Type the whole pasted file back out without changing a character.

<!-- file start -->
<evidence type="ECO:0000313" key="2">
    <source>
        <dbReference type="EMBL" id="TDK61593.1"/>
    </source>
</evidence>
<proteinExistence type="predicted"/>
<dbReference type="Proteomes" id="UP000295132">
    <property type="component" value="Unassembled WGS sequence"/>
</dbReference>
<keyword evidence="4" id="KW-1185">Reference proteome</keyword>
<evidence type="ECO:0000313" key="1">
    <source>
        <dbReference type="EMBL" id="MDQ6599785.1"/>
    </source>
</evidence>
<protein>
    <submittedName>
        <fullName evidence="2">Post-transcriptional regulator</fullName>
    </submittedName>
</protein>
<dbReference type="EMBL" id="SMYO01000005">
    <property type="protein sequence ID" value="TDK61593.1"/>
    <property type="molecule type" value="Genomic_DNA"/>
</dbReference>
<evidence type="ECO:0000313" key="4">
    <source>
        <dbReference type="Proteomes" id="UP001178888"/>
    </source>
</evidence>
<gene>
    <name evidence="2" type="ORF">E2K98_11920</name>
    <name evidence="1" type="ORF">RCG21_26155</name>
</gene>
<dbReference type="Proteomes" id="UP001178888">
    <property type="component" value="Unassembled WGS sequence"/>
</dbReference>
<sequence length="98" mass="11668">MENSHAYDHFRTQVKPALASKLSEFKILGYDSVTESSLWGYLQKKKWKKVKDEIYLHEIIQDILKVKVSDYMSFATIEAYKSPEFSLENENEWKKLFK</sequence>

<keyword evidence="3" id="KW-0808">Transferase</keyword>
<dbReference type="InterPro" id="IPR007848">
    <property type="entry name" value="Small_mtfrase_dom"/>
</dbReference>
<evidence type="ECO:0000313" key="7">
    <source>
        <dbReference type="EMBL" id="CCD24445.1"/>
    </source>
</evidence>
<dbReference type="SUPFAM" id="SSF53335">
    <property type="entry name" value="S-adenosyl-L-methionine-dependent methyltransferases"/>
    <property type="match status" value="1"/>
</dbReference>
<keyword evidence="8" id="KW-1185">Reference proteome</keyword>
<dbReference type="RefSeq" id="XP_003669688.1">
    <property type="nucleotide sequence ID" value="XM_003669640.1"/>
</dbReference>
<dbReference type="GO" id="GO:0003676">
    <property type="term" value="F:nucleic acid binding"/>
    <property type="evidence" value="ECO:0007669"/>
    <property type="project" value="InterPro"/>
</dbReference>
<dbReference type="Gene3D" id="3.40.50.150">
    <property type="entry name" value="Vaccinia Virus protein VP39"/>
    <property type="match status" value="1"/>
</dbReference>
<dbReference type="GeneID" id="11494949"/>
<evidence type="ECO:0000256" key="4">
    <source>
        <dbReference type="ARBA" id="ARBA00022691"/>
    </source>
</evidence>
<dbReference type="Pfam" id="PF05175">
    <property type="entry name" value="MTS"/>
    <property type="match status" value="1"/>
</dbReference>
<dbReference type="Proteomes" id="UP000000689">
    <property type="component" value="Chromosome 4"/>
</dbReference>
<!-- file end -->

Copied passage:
<evidence type="ECO:0000313" key="2">
    <source>
        <dbReference type="EMBL" id="TDK61593.1"/>
    </source>
</evidence>
<proteinExistence type="predicted"/>
<dbReference type="Proteomes" id="UP000295132">
    <property type="component" value="Unassembled WGS sequence"/>
</dbReference>
<keyword evidence="4" id="KW-1185">Reference proteome</keyword>
<evidence type="ECO:0000313" key="1">
    <source>
        <dbReference type="EMBL" id="MDQ6599785.1"/>
    </source>
</evidence>
<protein>
    <submittedName>
        <fullName evidence="2">Post-transcriptional regulator</fullName>
    </submittedName>
</protein>
<dbReference type="EMBL" id="SMYO01000005">
    <property type="protein sequence ID" value="TDK61593.1"/>
    <property type="molecule type" value="Genomic_DNA"/>
</dbReference>
<evidence type="ECO:0000313" key="4">
    <source>
        <dbReference type="Proteomes" id="UP001178888"/>
    </source>
</evidence>
<gene>
    <name evidence="2" type="ORF">E2K98_11920</name>
    <name evidence="1" type="ORF">RCG21_26155</name>
</gene>
<dbReference type="Proteomes" id="UP001178888">
    <property type="component" value="Unassembled WGS sequence"/>
</dbReference>
<sequence length="98" mass="11668">MENSHAYDHFRTQVKPALASKLSEFKILGYDSVTESSLWGYLQKKKWKKVKDEIYLHEIIQDILKVKVSDYMSFATIEAYKSPEFSLENENEWKKLFK</sequence>

<keyword evidence="3" id="KW-0808">Transferase</keyword>
<dbReference type="InterPro" id="IPR007848">
    <property type="entry name" value="Small_mtfrase_dom"/>
</dbReference>
<evidence type="ECO:0000313" key="7">
    <source>
        <dbReference type="EMBL" id="CCD24445.1"/>
    </source>
</evidence>
<dbReference type="SUPFAM" id="SSF53335">
    <property type="entry name" value="S-adenosyl-L-methionine-dependent methyltransferases"/>
    <property type="match status" value="1"/>
</dbReference>
<keyword evidence="8" id="KW-1185">Reference proteome</keyword>
<dbReference type="RefSeq" id="XP_003669688.1">
    <property type="nucleotide sequence ID" value="XM_003669640.1"/>
</dbReference>
<dbReference type="GO" id="GO:0003676">
    <property type="term" value="F:nucleic acid binding"/>
    <property type="evidence" value="ECO:0007669"/>
    <property type="project" value="InterPro"/>
</dbReference>
<dbReference type="Gene3D" id="3.40.50.150">
    <property type="entry name" value="Vaccinia Virus protein VP39"/>
    <property type="match status" value="1"/>
</dbReference>
<dbReference type="GeneID" id="11494949"/>
<evidence type="ECO:0000256" key="4">
    <source>
        <dbReference type="ARBA" id="ARBA00022691"/>
    </source>
</evidence>
<dbReference type="Pfam" id="PF05175">
    <property type="entry name" value="MTS"/>
    <property type="match status" value="1"/>
</dbReference>
<dbReference type="Proteomes" id="UP000000689">
    <property type="component" value="Chromosome 4"/>
</dbReference>